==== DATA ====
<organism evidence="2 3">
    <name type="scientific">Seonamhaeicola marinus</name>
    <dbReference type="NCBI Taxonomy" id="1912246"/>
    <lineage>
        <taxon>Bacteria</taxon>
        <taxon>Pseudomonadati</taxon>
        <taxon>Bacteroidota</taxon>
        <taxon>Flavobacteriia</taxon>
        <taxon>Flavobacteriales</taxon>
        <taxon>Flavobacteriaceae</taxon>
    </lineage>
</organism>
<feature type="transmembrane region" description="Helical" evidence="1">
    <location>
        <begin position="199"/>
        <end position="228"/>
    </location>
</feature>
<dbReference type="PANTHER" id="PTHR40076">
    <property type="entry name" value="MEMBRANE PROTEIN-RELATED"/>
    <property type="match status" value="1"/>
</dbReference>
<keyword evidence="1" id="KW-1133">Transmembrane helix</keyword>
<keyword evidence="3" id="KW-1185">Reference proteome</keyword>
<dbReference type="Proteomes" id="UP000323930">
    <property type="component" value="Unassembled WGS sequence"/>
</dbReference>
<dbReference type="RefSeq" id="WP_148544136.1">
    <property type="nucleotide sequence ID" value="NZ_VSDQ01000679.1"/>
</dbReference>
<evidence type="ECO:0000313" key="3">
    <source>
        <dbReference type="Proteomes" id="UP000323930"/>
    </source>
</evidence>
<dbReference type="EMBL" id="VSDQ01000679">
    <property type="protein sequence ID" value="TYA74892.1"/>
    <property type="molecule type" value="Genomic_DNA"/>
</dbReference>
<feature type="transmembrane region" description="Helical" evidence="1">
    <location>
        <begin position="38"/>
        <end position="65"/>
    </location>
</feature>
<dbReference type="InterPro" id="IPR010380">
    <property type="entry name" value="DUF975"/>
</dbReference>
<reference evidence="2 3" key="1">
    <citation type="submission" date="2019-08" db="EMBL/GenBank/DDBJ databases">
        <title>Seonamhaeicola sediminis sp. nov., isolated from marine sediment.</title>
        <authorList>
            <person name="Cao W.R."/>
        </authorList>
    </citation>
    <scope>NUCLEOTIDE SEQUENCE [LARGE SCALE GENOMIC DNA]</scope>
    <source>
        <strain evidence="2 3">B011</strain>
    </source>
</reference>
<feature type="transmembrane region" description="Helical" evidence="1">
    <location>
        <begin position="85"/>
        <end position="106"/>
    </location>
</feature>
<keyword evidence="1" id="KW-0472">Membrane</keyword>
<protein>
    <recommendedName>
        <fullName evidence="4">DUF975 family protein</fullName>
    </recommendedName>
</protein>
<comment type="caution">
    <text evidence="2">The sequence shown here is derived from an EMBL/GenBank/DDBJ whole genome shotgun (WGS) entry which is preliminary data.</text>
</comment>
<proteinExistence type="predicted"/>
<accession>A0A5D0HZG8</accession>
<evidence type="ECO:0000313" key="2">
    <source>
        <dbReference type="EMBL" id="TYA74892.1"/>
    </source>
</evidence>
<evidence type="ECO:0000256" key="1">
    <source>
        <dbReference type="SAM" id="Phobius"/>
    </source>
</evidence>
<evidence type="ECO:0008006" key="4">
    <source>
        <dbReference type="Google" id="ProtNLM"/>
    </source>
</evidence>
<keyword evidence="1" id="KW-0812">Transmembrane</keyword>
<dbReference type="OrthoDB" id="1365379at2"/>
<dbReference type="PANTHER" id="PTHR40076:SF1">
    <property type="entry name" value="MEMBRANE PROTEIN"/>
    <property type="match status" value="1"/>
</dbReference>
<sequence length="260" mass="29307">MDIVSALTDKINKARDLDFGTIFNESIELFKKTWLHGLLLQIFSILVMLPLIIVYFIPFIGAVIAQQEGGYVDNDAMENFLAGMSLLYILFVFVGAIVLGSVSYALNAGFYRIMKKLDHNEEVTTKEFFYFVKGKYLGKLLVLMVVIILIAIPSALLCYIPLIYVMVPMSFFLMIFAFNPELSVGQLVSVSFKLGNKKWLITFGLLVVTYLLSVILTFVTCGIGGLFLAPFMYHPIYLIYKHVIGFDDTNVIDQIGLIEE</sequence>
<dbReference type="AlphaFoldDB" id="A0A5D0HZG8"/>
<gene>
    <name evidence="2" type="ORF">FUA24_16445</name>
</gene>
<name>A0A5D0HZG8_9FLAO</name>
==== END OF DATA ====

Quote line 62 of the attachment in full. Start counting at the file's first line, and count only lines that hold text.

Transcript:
    <location>